Ann Maitland is executive vice president of global operations at BSN Medical. In that position she manages 13 factories in 11 countries, 2400 people and runs a budget of approx. euro 500M. Cost leadership is in her blood. Or rather sustainability, in its broad sense, incorporating what is good for the business, the environment and the social community, all at once.
So what is so special about Ann? You have to meet her to understand. When you do, you will learn a story about a person whose perspective and approach is well worth sharing:
Born and raised with eight siblings outside Manchester five decades ago, Ann started working at the local textile factory at the age of 16. A few months in to her job she was told by her manager that they would do a time study (!) on her. Her output from one day’s work was too good to be true. When the study confirmed her exceptional results she was asked to train the other seamstresses to work like her. So she did. She was then questioned on her effective use of the fabric and ability to minimize waste. Proving again that she did what she said she did, Ann was asked to work with waste management. She organized waste baskets and painted stop lights on them to show how much waste was created. One evening she stayed later than normal and weighed it all. “I was not so good with numbers then”, she will tell you, “…but I asked one of the guys at the office to calculate the weight of the left over fabric and translate it into money…It was a lot of money. I then asked how much a BMW costs and realized the figures matched. So I went out and bought a magazine with a BMW ad in it and posted it on the waste bins. I said to the others: look what we are throwing away everyday”. At the time, Ann walked to and from work every day, 6 miles each way, and was given 10 pence a week from her sister to enjoy a coffee at the bar. The story continues and on an occasional day off, she was called by the secretary of the CEO, the big boss. “Mr Foster wants to see you Ann, I will send a chauffeur to pick you up”. In that time that could only mean one thing, Ann was going to be sacked. She wasn’t. She was asked to take over and run one of the two mills.
The company that today is BSN Medical has shifted names and owners many times but she has remained faithful for 40 years this June. She has built, restructured, reorganized operations and executed efficiency programs and cost saving actions more times than I have been able to count. She has spent a large part of her life in airplanes whilst also bringing up two sons and being the sole provider for many of her family members; “My salary still has to go along way, that’s why I don’t buy all that fancy stuff”. She has built factories in countries like Mexico relying only on local competence, living in shacks improved by the boxes left over from the installed machinery. She has enabled communities to develop by providing medical care, education and more while all the time not knowing a word of Spanish. “The only think I said to them was: don’t steal from us, rather ask me for what you need and I will help you.” She invented a communication language with drawings.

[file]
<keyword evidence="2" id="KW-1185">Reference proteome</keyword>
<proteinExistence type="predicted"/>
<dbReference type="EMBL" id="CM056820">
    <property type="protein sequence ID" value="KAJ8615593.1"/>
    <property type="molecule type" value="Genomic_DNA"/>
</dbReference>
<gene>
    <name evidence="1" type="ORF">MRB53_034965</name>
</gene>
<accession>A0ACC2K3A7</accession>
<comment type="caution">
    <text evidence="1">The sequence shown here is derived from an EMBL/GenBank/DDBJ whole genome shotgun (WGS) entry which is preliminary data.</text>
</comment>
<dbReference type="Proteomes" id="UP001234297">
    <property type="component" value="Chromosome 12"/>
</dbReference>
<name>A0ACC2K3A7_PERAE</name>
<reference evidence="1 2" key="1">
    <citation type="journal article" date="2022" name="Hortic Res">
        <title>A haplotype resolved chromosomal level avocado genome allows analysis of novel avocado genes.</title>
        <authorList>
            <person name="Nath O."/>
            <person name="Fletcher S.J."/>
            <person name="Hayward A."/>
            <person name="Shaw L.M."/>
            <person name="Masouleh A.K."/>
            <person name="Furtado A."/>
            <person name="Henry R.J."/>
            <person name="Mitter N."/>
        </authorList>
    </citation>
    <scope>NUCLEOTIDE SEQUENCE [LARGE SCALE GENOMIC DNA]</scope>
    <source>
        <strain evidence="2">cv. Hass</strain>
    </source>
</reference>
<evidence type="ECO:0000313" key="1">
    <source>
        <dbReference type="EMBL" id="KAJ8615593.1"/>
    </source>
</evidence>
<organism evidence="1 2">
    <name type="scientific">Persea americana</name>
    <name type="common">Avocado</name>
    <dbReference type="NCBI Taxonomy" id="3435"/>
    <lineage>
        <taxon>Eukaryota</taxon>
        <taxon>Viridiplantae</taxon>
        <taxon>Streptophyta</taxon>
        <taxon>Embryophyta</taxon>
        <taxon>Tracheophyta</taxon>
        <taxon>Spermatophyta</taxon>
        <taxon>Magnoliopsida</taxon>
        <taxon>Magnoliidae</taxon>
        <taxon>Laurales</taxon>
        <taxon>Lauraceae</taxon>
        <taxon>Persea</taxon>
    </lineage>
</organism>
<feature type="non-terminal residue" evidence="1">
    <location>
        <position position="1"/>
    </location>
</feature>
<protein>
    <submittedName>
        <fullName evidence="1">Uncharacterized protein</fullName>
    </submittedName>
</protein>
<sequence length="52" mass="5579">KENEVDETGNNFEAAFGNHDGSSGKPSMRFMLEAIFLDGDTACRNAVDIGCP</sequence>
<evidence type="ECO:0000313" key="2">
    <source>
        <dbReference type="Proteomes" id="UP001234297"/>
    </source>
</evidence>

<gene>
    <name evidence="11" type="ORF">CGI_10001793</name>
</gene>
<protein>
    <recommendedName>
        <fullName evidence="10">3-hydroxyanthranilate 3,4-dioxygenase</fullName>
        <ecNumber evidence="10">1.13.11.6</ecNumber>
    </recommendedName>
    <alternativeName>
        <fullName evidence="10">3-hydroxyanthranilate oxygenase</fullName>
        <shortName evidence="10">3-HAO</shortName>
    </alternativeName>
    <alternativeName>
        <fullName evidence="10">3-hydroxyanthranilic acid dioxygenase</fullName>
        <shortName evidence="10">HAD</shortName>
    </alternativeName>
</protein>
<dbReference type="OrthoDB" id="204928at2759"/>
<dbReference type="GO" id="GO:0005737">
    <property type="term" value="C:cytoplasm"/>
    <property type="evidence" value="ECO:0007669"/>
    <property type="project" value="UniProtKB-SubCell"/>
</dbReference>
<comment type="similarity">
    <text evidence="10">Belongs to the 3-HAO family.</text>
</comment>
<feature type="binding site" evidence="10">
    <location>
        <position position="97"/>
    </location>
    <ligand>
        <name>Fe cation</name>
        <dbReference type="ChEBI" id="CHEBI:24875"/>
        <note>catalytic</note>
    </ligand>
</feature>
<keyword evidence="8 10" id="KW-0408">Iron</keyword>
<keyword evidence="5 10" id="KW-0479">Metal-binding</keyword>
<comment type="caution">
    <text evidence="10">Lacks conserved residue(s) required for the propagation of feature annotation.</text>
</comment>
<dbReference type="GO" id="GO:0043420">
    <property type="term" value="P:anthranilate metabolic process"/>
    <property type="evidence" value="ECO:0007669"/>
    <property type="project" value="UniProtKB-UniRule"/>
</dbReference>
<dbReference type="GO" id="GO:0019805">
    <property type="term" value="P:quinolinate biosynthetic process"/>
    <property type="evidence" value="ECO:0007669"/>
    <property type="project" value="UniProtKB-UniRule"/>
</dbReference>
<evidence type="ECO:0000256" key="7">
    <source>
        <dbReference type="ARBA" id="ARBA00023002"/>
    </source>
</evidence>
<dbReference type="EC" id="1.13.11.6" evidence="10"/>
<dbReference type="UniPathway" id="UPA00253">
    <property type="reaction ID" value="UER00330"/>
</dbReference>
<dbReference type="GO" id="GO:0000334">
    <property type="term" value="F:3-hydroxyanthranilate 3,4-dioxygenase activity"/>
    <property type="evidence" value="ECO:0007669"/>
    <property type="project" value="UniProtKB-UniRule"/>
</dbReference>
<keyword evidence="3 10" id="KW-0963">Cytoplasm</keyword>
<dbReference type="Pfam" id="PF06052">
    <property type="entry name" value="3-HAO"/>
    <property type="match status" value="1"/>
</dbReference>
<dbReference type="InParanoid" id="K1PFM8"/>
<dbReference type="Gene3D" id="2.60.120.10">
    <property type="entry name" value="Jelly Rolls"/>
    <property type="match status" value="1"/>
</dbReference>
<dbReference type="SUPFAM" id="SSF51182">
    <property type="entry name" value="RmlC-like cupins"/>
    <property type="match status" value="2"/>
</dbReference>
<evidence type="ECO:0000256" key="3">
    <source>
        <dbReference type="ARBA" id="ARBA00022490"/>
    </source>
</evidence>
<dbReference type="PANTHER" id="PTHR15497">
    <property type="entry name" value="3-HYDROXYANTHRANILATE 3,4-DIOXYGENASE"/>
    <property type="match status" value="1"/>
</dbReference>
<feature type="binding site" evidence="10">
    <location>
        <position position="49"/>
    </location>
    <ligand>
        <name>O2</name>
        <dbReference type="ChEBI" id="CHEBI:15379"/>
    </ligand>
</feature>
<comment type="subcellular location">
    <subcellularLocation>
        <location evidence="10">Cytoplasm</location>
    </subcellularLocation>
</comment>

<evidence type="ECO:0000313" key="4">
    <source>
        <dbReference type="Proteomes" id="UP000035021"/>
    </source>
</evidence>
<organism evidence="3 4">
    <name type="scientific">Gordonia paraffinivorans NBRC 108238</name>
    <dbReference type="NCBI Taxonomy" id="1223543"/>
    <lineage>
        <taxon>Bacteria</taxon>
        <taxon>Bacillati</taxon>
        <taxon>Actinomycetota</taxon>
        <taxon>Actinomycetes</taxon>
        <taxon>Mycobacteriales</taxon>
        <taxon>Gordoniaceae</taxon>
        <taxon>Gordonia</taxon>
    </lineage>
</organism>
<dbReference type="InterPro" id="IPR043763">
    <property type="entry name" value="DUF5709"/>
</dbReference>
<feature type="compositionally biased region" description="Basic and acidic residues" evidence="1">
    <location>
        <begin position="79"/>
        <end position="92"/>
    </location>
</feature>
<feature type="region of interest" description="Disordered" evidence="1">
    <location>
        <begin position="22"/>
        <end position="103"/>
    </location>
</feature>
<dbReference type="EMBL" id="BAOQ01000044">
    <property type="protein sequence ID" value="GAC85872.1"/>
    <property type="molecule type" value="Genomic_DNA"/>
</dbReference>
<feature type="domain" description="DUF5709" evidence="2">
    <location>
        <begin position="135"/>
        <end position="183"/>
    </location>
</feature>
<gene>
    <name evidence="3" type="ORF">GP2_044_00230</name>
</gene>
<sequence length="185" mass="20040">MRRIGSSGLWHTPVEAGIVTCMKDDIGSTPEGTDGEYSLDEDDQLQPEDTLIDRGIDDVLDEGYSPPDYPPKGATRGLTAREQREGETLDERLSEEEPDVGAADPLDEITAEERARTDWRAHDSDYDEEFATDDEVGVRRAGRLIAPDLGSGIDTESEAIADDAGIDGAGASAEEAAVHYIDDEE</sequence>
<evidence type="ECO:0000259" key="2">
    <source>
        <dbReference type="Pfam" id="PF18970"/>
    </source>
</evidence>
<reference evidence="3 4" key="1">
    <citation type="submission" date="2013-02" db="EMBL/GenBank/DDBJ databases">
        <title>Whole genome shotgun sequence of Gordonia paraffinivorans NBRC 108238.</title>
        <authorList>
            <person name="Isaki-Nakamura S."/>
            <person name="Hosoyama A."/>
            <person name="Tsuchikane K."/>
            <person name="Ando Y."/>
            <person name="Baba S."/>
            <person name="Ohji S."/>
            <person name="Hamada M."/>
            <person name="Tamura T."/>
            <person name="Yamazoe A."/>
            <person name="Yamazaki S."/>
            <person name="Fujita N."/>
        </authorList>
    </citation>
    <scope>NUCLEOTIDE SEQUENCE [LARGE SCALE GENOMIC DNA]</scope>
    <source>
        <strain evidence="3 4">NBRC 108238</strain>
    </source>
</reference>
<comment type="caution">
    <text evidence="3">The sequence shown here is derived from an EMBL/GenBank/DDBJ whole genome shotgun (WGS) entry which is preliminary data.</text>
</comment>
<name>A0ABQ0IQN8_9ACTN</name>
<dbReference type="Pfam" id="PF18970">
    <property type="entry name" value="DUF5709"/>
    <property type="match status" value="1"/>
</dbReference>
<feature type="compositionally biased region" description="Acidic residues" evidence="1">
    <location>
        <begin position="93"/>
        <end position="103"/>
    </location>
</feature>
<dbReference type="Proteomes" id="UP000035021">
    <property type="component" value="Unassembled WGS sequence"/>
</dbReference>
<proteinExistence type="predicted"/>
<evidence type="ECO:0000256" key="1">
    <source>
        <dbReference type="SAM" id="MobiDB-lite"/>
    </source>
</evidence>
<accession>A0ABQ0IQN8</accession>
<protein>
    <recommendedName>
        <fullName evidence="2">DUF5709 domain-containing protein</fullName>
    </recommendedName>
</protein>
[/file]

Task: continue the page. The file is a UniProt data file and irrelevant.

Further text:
Whoever you talk to, who has worked with Ann, or been managed by Ann, will have a story to tell. In a recent restructuring of BSN Medical she had to save Euro 7 million in 24 months which was then revised to 12 months. She not only delivered, having to shut down one operation site which was not easy, but managed to add another 2 million Euro by selling the property of the old factory in an area which was doomed by divestment. She will tell you; it was all about her fantastic colleagues. They will tell you that it is all about her compassion and drive!
In her view there is not an area that cannot be more efficient more lean and yet more productive, creative and sustainable. The authenticity by which she drives herself and her employees is nothing but deeply inspirational. She will do what it takes to get herself and everyone around her to a better place. It goes without saying that she has no acceptance for employees who don’t pull their weight or live up to expectations. However, when they don’t and she has to sack them they agree with her and often remain friends. Ann is clear on what she expects from the very start. There is no second guessing her.
Right now she is probably on an airplane somewhere on her way to Germany or Colombia ready to meet with her factory manager and go through everything from milestones to practical challenges and opportunities to improve. Be sure that she will also have remembered to order flowers for someone’s birthday or left her house in England to some colleague who needs a temporary office. All while barking at her colleagues in the management team to remember that flying economy class instead of business class may save a worker in Columbia from having to become redundant. Giving cost leadership and sustainability a name, Ann is likely to have found inspiration from the challenges and attitude formed in her own early years. I can only hope that she will continue to serve an inspiration for others, in BSN Medical and beyond.